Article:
Italy is set to reverse a law from only last year designed to encourage life-saving vaccinations in children, with a vote in Italy's upper house passing by 148 votes to 110 last week. The move has shocked the scientific and medical community – particularly as the country is currently suffering one of the highest rates of measles in Europe.
Italy's culture of rejecting the science on vaccines goes all the way back to the original Andrew Wakefield scam, but was firmly entrenched into the national consciousness when a Rimini court ruled in 2012 that a child's autism had been caused by an MMR vaccine. Although the case was overturned in 2015, anti-vax conspiracies had taken hold, and a shocking 15 percent of Italians are now either skeptical or hesitant towards vaccines, Time reports.
Italy's new government – the so-called "Government of Change" – is led by a coalition between two parties: the Five Star Movement, or M5S, and the far-right League – and both have a history of exploiting this distrust of vaccines for political gain. As far back as 2015, M5S even proposed a law to ban them, citing the supposed "link between vaccinations and specific illnesses such as leukaemia, poisoning, inflammation, immunodepression, inheritable genetic mutations, cancer, autism and allergies," reports The Guardian. Unsurprisingly, after several years of falling immunization rates, the number of measles cases has shot up – from 251 in 2015, to 844 in 2016, and 4,991 in 2017, according to the LA Times.
This was the background for last year's radical new law that made vaccinations against 12 diseases mandatory – ruling that children without the vaccines would not be allowed to enroll in state-run schools. At the time, Health Minister Beatrice Lorenzin called the fall in vaccines across the country "an emergency generated by fake news".
But since entering office, the new government has rolled back this initiative, first weakening the requirement to prove vaccination, and now suspending the law entirely for a year. In a radio interview in June, Interior Minister Matteo Salvini vowed to "keep going" with the agenda, claiming that "10 mandatory vaccinations are useless, and in many cases dangerous, if not harmful."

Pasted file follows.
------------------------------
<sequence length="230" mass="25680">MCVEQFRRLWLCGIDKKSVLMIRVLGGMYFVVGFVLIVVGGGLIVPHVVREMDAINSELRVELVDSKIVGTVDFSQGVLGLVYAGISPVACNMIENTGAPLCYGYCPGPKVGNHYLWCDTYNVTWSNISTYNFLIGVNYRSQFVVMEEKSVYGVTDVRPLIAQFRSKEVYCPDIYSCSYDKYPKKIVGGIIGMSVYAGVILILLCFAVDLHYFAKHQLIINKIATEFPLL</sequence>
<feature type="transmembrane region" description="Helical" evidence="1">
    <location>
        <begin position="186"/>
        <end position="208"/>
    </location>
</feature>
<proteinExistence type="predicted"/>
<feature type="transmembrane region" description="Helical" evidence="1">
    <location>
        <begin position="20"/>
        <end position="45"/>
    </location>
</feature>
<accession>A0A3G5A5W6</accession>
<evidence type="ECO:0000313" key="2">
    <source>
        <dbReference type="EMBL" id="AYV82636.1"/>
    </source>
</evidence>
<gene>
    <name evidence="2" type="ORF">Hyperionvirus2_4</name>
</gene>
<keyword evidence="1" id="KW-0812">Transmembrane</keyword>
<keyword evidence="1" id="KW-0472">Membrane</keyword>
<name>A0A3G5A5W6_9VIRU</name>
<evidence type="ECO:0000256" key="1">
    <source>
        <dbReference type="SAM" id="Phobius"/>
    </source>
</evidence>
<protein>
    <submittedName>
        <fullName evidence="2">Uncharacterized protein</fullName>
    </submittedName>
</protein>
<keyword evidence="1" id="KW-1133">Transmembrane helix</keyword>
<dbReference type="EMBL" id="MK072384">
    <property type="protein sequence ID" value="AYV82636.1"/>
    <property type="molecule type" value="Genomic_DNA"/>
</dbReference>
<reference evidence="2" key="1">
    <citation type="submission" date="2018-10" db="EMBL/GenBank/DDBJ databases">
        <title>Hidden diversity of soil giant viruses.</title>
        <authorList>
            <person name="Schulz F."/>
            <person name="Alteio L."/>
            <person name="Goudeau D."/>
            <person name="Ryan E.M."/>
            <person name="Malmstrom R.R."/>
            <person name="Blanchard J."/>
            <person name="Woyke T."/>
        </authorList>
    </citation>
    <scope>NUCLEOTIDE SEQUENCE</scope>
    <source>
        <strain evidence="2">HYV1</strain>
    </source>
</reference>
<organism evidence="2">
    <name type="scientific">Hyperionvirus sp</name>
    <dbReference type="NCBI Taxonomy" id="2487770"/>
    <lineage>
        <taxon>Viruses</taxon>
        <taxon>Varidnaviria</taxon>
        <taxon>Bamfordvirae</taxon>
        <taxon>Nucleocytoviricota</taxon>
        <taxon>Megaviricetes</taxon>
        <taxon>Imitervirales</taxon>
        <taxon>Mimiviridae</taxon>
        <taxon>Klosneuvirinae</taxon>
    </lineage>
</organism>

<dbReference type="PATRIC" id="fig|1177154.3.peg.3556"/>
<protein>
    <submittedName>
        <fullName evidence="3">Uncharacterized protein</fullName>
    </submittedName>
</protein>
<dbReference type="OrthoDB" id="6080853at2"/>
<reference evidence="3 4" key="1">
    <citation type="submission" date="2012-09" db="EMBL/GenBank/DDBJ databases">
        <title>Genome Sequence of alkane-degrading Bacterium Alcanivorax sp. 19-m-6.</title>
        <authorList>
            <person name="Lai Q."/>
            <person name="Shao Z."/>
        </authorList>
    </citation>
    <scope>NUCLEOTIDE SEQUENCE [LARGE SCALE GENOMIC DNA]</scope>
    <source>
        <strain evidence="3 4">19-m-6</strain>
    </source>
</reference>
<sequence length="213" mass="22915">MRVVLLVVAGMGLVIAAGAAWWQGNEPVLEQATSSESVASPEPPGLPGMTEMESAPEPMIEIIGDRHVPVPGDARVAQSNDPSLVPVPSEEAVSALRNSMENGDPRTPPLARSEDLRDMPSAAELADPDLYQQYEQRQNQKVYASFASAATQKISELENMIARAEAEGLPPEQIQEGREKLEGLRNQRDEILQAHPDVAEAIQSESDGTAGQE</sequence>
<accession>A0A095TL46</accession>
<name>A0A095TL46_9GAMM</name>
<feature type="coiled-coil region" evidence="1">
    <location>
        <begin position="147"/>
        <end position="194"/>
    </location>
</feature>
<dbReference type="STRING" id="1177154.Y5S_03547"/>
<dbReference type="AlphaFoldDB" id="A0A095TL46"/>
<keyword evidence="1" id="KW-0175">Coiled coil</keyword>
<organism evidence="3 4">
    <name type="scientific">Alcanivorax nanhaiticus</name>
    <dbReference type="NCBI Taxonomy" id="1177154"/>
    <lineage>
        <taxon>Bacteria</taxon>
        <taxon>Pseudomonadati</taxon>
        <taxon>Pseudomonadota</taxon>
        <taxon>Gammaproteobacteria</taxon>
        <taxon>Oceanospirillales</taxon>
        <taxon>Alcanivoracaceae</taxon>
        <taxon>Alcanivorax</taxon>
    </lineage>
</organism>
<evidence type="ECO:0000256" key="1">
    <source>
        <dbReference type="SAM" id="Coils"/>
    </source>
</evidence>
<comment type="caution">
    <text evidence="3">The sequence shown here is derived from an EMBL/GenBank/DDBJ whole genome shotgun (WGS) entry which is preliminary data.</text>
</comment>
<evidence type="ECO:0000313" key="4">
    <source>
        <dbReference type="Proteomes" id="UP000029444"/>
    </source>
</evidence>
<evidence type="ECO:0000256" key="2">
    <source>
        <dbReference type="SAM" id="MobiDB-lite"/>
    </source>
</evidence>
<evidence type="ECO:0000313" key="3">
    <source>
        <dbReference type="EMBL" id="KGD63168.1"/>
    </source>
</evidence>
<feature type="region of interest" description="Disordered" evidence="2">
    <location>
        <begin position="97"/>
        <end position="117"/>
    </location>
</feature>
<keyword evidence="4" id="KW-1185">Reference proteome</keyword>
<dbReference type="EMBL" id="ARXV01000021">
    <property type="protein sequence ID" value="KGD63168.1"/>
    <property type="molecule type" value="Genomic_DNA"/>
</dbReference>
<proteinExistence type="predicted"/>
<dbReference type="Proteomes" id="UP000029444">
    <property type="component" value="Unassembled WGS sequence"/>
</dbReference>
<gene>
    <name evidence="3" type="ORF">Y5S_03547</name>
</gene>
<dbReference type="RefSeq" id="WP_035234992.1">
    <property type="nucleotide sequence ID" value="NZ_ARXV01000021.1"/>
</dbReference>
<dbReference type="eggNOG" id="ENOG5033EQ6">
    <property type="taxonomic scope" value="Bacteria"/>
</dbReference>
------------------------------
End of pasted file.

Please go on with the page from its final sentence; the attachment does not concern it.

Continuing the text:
"Italy's measles vaccine coverage was par with Namibia, lower than Ghana," Roberto Burioni, a professor of microbiology and virology at San Raffaele University in Milan, told CNN. "But the law was working, the coverage was improving. We should strengthen it, not weaken it. Now, children who are not vaccinated will endanger other children at school who are too small for vaccines or cannot be vaccinated because they suffer from immunosuppressive diseases."
Current Health Minister Giulia Grillo, who studied medicine at university, said in an interview that while she supports vaccinations, she does not believe access to school should be used as a coercion tool. She pointed out that vaccination levels are currently higher than previous years – though did not, perhaps unsurprisingly, credit this success to the exact law her party is trying to revoke.
The amendment still needs to be passed by Italy's lower house before it can become law, but it has already met political and scientific backlash.
"[The vote is] a step backwards," Antonio Saitta, health director for the Piedmont region, told the Financial Times. "Vaccines are not a bureaucratic imposition but the best method of prevention. They allow us to reduce serious and lethal diseases, and even eliminate them."